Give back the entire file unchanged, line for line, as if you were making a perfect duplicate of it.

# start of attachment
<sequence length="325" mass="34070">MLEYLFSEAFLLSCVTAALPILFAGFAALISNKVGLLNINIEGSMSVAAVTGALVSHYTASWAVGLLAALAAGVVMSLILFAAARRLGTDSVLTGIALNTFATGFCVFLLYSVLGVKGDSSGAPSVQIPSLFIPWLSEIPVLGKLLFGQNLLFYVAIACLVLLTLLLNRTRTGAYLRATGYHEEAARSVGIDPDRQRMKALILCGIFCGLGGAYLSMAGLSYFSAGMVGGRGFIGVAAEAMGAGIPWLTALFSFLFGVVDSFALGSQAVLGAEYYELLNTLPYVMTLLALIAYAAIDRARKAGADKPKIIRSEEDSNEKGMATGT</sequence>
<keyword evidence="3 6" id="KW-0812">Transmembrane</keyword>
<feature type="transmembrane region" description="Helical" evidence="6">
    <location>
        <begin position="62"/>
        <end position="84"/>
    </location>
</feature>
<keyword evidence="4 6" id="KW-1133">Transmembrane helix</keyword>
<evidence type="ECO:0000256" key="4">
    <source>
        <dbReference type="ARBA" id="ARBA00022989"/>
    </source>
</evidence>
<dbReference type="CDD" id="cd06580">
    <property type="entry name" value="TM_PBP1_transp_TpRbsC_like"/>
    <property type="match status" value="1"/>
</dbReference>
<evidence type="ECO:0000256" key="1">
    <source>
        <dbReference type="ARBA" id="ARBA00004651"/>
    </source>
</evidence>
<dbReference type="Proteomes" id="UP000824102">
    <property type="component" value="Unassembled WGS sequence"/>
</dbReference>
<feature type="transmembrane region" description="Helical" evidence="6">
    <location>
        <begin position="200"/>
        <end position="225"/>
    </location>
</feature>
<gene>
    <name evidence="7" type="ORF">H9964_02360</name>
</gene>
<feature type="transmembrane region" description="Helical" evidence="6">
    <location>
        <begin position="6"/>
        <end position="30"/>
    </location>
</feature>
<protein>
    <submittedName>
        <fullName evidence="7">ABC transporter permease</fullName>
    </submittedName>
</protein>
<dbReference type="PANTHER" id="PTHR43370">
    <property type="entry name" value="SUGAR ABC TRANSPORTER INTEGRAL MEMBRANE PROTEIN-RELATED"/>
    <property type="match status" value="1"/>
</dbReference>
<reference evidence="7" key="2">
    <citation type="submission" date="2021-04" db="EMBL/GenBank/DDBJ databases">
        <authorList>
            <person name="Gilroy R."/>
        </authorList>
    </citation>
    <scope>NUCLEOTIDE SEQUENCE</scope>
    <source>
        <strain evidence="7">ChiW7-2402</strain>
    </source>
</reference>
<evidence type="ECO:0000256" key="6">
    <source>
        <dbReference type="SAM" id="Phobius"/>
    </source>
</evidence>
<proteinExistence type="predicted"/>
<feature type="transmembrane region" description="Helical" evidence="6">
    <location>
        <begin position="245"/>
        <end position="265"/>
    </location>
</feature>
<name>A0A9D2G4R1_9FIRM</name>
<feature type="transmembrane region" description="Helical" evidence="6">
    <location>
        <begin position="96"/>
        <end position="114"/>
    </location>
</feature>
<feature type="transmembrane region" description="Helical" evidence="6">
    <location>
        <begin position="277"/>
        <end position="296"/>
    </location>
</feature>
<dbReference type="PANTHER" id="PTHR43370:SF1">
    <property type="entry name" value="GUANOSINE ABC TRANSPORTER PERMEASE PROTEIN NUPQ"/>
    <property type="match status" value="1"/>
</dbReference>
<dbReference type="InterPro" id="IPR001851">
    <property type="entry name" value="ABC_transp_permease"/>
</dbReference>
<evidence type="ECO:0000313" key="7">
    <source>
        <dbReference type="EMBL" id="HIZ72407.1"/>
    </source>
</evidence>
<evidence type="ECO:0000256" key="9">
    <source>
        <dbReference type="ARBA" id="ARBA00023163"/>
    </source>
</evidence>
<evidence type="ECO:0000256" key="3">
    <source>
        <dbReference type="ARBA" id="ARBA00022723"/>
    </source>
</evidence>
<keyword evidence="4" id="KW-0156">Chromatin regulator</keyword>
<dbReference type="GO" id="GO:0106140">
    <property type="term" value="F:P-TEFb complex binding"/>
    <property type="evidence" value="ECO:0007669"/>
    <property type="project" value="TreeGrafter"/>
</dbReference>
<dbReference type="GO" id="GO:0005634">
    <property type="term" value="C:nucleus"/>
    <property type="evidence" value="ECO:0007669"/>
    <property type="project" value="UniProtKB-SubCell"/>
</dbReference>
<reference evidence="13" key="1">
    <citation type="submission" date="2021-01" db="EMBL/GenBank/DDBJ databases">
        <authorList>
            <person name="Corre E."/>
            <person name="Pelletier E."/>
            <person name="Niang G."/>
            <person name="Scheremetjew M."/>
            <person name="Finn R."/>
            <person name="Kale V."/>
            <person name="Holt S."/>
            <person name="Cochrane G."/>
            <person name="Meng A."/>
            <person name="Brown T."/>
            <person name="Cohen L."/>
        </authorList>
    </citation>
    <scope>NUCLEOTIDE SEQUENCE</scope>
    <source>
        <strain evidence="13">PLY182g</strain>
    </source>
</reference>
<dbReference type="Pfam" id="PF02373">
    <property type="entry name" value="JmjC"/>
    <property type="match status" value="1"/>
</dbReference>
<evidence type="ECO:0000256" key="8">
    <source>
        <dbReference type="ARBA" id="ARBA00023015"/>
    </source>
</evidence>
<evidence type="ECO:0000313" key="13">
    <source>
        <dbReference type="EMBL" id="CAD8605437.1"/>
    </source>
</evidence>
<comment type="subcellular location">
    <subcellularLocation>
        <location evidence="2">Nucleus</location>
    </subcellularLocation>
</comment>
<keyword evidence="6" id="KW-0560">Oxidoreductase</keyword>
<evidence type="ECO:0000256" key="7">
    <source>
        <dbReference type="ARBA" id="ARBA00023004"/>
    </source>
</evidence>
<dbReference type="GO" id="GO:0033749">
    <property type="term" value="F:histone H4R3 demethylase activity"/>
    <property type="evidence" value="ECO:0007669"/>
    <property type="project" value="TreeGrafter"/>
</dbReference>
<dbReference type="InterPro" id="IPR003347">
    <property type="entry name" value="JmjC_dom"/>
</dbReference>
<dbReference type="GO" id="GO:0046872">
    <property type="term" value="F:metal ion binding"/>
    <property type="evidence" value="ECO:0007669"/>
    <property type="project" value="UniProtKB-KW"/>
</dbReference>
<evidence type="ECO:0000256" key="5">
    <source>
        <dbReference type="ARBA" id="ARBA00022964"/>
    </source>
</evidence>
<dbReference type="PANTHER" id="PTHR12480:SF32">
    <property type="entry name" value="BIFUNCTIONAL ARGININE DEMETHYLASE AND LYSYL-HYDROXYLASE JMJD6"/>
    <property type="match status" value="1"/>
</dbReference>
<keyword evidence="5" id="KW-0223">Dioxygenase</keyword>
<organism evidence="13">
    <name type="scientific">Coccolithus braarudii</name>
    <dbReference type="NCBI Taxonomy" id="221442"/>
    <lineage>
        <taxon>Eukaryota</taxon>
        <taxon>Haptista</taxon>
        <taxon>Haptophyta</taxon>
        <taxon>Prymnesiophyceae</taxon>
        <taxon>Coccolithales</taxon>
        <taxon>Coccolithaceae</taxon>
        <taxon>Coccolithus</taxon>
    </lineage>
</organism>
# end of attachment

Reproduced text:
<sequence length="325" mass="34070">MLEYLFSEAFLLSCVTAALPILFAGFAALISNKVGLLNINIEGSMSVAAVTGALVSHYTASWAVGLLAALAAGVVMSLILFAAARRLGTDSVLTGIALNTFATGFCVFLLYSVLGVKGDSSGAPSVQIPSLFIPWLSEIPVLGKLLFGQNLLFYVAIACLVLLTLLLNRTRTGAYLRATGYHEEAARSVGIDPDRQRMKALILCGIFCGLGGAYLSMAGLSYFSAGMVGGRGFIGVAAEAMGAGIPWLTALFSFLFGVVDSFALGSQAVLGAEYYELLNTLPYVMTLLALIAYAAIDRARKAGADKPKIIRSEEDSNEKGMATGT</sequence>
<keyword evidence="3 6" id="KW-0812">Transmembrane</keyword>
<feature type="transmembrane region" description="Helical" evidence="6">
    <location>
        <begin position="62"/>
        <end position="84"/>
    </location>
</feature>
<keyword evidence="4 6" id="KW-1133">Transmembrane helix</keyword>
<evidence type="ECO:0000256" key="4">
    <source>
        <dbReference type="ARBA" id="ARBA00022989"/>
    </source>
</evidence>
<dbReference type="CDD" id="cd06580">
    <property type="entry name" value="TM_PBP1_transp_TpRbsC_like"/>
    <property type="match status" value="1"/>
</dbReference>
<evidence type="ECO:0000256" key="1">
    <source>
        <dbReference type="ARBA" id="ARBA00004651"/>
    </source>
</evidence>
<dbReference type="Proteomes" id="UP000824102">
    <property type="component" value="Unassembled WGS sequence"/>
</dbReference>
<feature type="transmembrane region" description="Helical" evidence="6">
    <location>
        <begin position="200"/>
        <end position="225"/>
    </location>
</feature>
<gene>
    <name evidence="7" type="ORF">H9964_02360</name>
</gene>
<feature type="transmembrane region" description="Helical" evidence="6">
    <location>
        <begin position="6"/>
        <end position="30"/>
    </location>
</feature>
<protein>
    <submittedName>
        <fullName evidence="7">ABC transporter permease</fullName>
    </submittedName>
</protein>
<dbReference type="PANTHER" id="PTHR43370">
    <property type="entry name" value="SUGAR ABC TRANSPORTER INTEGRAL MEMBRANE PROTEIN-RELATED"/>
    <property type="match status" value="1"/>
</dbReference>
<reference evidence="7" key="2">
    <citation type="submission" date="2021-04" db="EMBL/GenBank/DDBJ databases">
        <authorList>
            <person name="Gilroy R."/>
        </authorList>
    </citation>
    <scope>NUCLEOTIDE SEQUENCE</scope>
    <source>
        <strain evidence="7">ChiW7-2402</strain>
    </source>
</reference>
<evidence type="ECO:0000256" key="6">
    <source>
        <dbReference type="SAM" id="Phobius"/>
    </source>
</evidence>
<proteinExistence type="predicted"/>
<feature type="transmembrane region" description="Helical" evidence="6">
    <location>
        <begin position="245"/>
        <end position="265"/>
    </location>
</feature>
<name>A0A9D2G4R1_9FIRM</name>
<feature type="transmembrane region" description="Helical" evidence="6">
    <location>
        <begin position="96"/>
        <end position="114"/>
    </location>
</feature>
<feature type="transmembrane region" description="Helical" evidence="6">
    <location>
        <begin position="277"/>
        <end position="296"/>
    </location>
</feature>
<dbReference type="PANTHER" id="PTHR43370:SF1">
    <property type="entry name" value="GUANOSINE ABC TRANSPORTER PERMEASE PROTEIN NUPQ"/>
    <property type="match status" value="1"/>
</dbReference>
<dbReference type="InterPro" id="IPR001851">
    <property type="entry name" value="ABC_transp_permease"/>
</dbReference>
<evidence type="ECO:0000313" key="7">
    <source>
        <dbReference type="EMBL" id="HIZ72407.1"/>
    </source>
</evidence>
<evidence type="ECO:0000256" key="9">
    <source>
        <dbReference type="ARBA" id="ARBA00023163"/>
    </source>
</evidence>
<evidence type="ECO:0000256" key="3">
    <source>
        <dbReference type="ARBA" id="ARBA00022723"/>
    </source>
</evidence>
<keyword evidence="4" id="KW-0156">Chromatin regulator</keyword>
<dbReference type="GO" id="GO:0106140">
    <property type="term" value="F:P-TEFb complex binding"/>
    <property type="evidence" value="ECO:0007669"/>
    <property type="project" value="TreeGrafter"/>
</dbReference>
<dbReference type="GO" id="GO:0005634">
    <property type="term" value="C:nucleus"/>
    <property type="evidence" value="ECO:0007669"/>
    <property type="project" value="UniProtKB-SubCell"/>
</dbReference>
<reference evidence="13" key="1">
    <citation type="submission" date="2021-01" db="EMBL/GenBank/DDBJ databases">
        <authorList>
            <person name="Corre E."/>
            <person name="Pelletier E."/>
            <person name="Niang G."/>
            <person name="Scheremetjew M."/>
            <person name="Finn R."/>
            <person name="Kale V."/>
            <person name="Holt S."/>
            <person name="Cochrane G."/>
            <person name="Meng A."/>
            <person name="Brown T."/>
            <person name="Cohen L."/>
        </authorList>
    </citation>
    <scope>NUCLEOTIDE SEQUENCE</scope>
    <source>
        <strain evidence="13">PLY182g</strain>
    </source>
</reference>
<dbReference type="Pfam" id="PF02373">
    <property type="entry name" value="JmjC"/>
    <property type="match status" value="1"/>
</dbReference>
<evidence type="ECO:0000256" key="8">
    <source>
        <dbReference type="ARBA" id="ARBA00023015"/>
    </source>
</evidence>
<evidence type="ECO:0000313" key="13">
    <source>
        <dbReference type="EMBL" id="CAD8605437.1"/>
    </source>
</evidence>
<comment type="subcellular location">
    <subcellularLocation>
        <location evidence="2">Nucleus</location>
    </subcellularLocation>
</comment>
<keyword evidence="6" id="KW-0560">Oxidoreductase</keyword>
<evidence type="ECO:0000256" key="7">
    <source>
        <dbReference type="ARBA" id="ARBA00023004"/>
    </source>
</evidence>
<dbReference type="GO" id="GO:0033749">
    <property type="term" value="F:histone H4R3 demethylase activity"/>
    <property type="evidence" value="ECO:0007669"/>
    <property type="project" value="TreeGrafter"/>
</dbReference>
<dbReference type="InterPro" id="IPR003347">
    <property type="entry name" value="JmjC_dom"/>
</dbReference>
<dbReference type="GO" id="GO:0046872">
    <property type="term" value="F:metal ion binding"/>
    <property type="evidence" value="ECO:0007669"/>
    <property type="project" value="UniProtKB-KW"/>
</dbReference>
<evidence type="ECO:0000256" key="5">
    <source>
        <dbReference type="ARBA" id="ARBA00022964"/>
    </source>
</evidence>
<dbReference type="PANTHER" id="PTHR12480:SF32">
    <property type="entry name" value="BIFUNCTIONAL ARGININE DEMETHYLASE AND LYSYL-HYDROXYLASE JMJD6"/>
    <property type="match status" value="1"/>
</dbReference>
<keyword evidence="5" id="KW-0223">Dioxygenase</keyword>
<organism evidence="13">
    <name type="scientific">Coccolithus braarudii</name>
    <dbReference type="NCBI Taxonomy" id="221442"/>
    <lineage>
        <taxon>Eukaryota</taxon>
        <taxon>Haptista</taxon>
        <taxon>Haptophyta</taxon>
        <taxon>Prymnesiophyceae</taxon>
        <taxon>Coccolithales</taxon>
        <taxon>Coccolithaceae</taxon>
        <taxon>Coccolithus</taxon>
    </lineage>
</organism>